Jill Stein Pushes Progressive Tax Plan
Jill Stein, Green Party presidential nominee has unveiled a progressive tax plan for corporations and wealthy Americans. Stein’s platform says that “State and federal taxes must be progressive.” A progressive taxation plan taxes high income earners at a higher rate than lower wage earners.
The Green Party platform states: “We can afford to cut taxes for most people if we make corporations and the super-rich pay their fair share. Then we can cut them even more when we halt our nation’s wasteful spending on wars, weaponry and militarism.”
In addition to cutting taxes for low income workers, Stein’s plan call for accelerating taxation scheme, which shifts the tax burden from the individual to corporations. Her tax on the wealthy would tax unearned income at the same rate as earned income. She favors a Wall Street speculation tax and an end to corporate tax giveaways.
According to Stein, the current tax system penalizes small business. Part of her economic revitalization plan includes a strong small business sector. Stein said her “tax policy would encourage small and socially responsible business.”
Under her administration, the federal government would no longer “bailout Wall Street, the big banks, and automobile manufacturers.” It will end subsidies for agribusinesses and export-import bank loan guarantees.
Also, her plan will eliminate tax deductions for advertising and business entertainment, offshore tax havens and would close the loophole for carried interest from private equity and hedge fund managers.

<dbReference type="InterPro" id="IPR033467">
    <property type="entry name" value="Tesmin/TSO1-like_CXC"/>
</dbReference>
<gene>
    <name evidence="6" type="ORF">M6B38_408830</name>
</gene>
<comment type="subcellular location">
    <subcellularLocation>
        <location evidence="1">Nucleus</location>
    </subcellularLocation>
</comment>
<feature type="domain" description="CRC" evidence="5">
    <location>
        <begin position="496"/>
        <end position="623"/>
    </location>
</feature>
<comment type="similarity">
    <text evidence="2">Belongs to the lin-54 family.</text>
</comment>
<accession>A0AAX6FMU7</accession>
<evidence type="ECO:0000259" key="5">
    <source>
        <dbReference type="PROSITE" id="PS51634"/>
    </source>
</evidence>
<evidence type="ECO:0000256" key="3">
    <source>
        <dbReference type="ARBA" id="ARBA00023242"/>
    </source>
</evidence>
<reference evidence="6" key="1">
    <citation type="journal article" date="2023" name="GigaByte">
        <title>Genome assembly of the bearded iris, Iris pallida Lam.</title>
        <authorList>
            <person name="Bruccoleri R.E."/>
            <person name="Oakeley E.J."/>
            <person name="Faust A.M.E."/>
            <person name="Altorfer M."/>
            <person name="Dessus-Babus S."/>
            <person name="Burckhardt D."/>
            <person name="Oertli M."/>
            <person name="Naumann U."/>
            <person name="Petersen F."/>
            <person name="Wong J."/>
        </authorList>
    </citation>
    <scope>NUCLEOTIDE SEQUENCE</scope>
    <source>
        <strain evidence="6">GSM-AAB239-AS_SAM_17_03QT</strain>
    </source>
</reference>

While most of her corporate tax plan will reach into the pockets of big businesses, her proposal to eliminate a tax deduction for advertising and business entertainment would hit small businesses hard and make it harder for them to compete with larger companies engaged in a similar business.
However, the linchpin of Stein’s tax on the wealthy includes:
- a financial transaction tax on trades of stocks, bonds, currency, derivatives, and other financial instruments;
- Block financial transactions with tax havens, to stop tax evasion;
- Decrease the $1 million home value cap on the mortgage interest tax deduction for federal income taxes, to reduce the tax subsidy provided to those living in the most expensive homes;
- Restore the estate tax;
- Apply the Federal Insurance Contributions Act (Social Security and Medicare) taxes to investment income and to all levels of income, not merely the first $106,800 earned; and
- Enact a wealth tax of 0.5% per year on an individual’s assets over $5 million.
The Stein tax plan is far more progressive that anything that has been proposed to date by either Donald Trump or Hillary Clinton. Stein’s plan would bring in more income from the millionaire and billionaire class and would shift some of the burden of paying for government services away from the shoulders of lower wage earners and fixed-income recipients.